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what is a session?

GUEST,baggi 10 Dec 14 - 08:36 AM
GUEST,Allan Conn 10 Dec 14 - 09:09 AM
PHJim 10 Dec 14 - 09:12 AM
Johnny J 10 Dec 14 - 09:26 AM
doc.tom 10 Dec 14 - 10:02 AM
GUEST,Rahere 10 Dec 14 - 10:11 AM
Dave Hanson 10 Dec 14 - 10:34 AM
Will Fly 10 Dec 14 - 11:03 AM
Les in Chorlton 10 Dec 14 - 11:45 AM
GUEST,Morris-ey 10 Dec 14 - 11:55 AM
GUEST,fiddlingpea 10 Dec 14 - 12:27 PM
Mr Happy 10 Dec 14 - 12:41 PM
GUEST,Hootenanny 10 Dec 14 - 12:49 PM
GUEST,morris-ey 10 Dec 14 - 12:55 PM
Will Fly 10 Dec 14 - 01:09 PM
Musket 10 Dec 14 - 01:11 PM
Ernest 10 Dec 14 - 01:24 PM
GUEST,baggi 10 Dec 14 - 01:55 PM
Jack Campin 10 Dec 14 - 02:22 PM
GUEST,Morris-ey 10 Dec 14 - 02:50 PM
Steve Gardham 10 Dec 14 - 03:50 PM
GUEST,baggi 10 Dec 14 - 06:56 PM
Leadfingers 10 Dec 14 - 07:17 PM
GUEST,FloraG 11 Dec 14 - 03:41 AM
Steve Gardham 11 Dec 14 - 03:59 AM
Johnny J 11 Dec 14 - 05:15 AM
Rob Naylor 11 Dec 14 - 05:36 AM
GUEST,Guest 11 Dec 14 - 05:54 AM
Leadfingers 11 Dec 14 - 06:17 AM
Mo the caller 11 Dec 14 - 06:22 AM
GUEST 11 Dec 14 - 06:31 AM
Johnny J 11 Dec 14 - 06:40 AM
GUEST,guest 11 Dec 14 - 06:44 AM
Will Fly 11 Dec 14 - 06:45 AM
Will Fly 11 Dec 14 - 06:47 AM
GUEST,guest 11 Dec 14 - 07:05 AM
Dave Hanson 11 Dec 14 - 07:16 AM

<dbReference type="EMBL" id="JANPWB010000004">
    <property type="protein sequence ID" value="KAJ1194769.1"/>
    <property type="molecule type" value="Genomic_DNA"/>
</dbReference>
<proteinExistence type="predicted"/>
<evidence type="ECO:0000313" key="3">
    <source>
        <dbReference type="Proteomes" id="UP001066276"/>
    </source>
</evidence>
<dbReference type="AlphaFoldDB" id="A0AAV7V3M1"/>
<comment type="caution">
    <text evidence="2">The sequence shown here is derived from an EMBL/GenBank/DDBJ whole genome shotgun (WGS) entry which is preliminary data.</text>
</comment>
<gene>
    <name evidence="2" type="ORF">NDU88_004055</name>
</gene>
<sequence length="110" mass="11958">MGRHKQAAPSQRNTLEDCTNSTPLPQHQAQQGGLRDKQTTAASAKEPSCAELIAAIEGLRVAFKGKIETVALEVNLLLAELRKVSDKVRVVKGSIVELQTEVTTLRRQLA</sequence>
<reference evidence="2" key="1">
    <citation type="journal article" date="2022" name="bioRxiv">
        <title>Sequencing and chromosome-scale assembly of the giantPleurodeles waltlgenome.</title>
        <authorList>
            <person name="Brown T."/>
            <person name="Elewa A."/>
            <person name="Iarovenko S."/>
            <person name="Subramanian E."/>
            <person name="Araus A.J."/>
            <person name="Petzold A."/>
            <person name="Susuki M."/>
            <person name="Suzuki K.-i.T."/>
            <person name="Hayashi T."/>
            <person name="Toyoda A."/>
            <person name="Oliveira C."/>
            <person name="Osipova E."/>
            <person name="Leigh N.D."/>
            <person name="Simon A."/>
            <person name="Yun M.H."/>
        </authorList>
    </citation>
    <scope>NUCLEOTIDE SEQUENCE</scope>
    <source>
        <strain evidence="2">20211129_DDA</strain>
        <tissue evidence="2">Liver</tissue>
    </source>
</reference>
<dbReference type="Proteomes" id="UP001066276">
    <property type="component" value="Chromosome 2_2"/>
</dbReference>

GUEST,Allan Conn 11 Dec 14 - 07:31 AM
GUEST,Howard Jones 11 Dec 14 - 07:57 AM
GUEST,guest 11 Dec 14 - 07:57 AM
Stanron 11 Dec 14 - 08:13 AM
GUEST,Rahere 11 Dec 14 - 08:37 AM
Jack Campin 11 Dec 14 - 08:49 AM
GUEST 11 Dec 14 - 08:55 AM
Will Fly 11 Dec 14 - 09:03 AM
GUEST 11 Dec 14 - 09:09 AM
bubblyrat 11 Dec 14 - 09:22 AM
Jack Campin 11 Dec 14 - 09:31 AM
Will Fly 11 Dec 14 - 09:47 AM
GUEST,gutlessly anonymous 11 Dec 14 - 10:21 AM
GUEST,Desi C 11 Dec 14 - 01:49 PM
McGrath of Harlow 11 Dec 14 - 03:40 PM
Tattie Bogle 11 Dec 14 - 08:06 PM
Stanron 12 Dec 14 - 06:07 AM
Jack Campin 12 Dec 14 - 07:23 AM
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Subject: what is a session?
From: GUEST,baggi
Date: 10 Dec 14 - 08:36 AM

...as opposed to a singaround, open mike etc etc
Will Fly, where are you?


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Subject: RE: what is a session?
From: GUEST,Allan Conn
Date: 10 Dec 14 - 09:09 AM

Wouldn't a session be where there are multiple players joining in as opposed to one person performing at a time? Maybe not in every tune but in most?


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Subject: RE: what is a session?
From: PHJim
Date: 10 Dec 14 - 09:12 AM

In Southern Ontario, if I go to a session, usually in a pub, I expect it to be almost all, if not all, instrumental music, mostly Irish trad, but some English, Scottish, Welsh and Canadian tunes creep in at times. Fiddles, flutes, mandolins, concertinas, accordions, bouzoukis, sometimes a guitar or bodhran seem to be the most common instruments. The tunes are usually played in unison and if a tune is completely new to you, you will either sit out or try to play very quietly.

An open mic is usually one person/duo or small group at a time and everyone waits their turn.

A sing-around, I'm not so familiar with, but it's obviously mostly vocal music.


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Subject: RE: what is a session?
From: Johnny J
Date: 10 Dec 14 - 09:26 AM

A session is what those who attend regularly or organise it decide what it should be as opposed to what a visitor may like or wish it to be. This is often on a de facto basis, of course.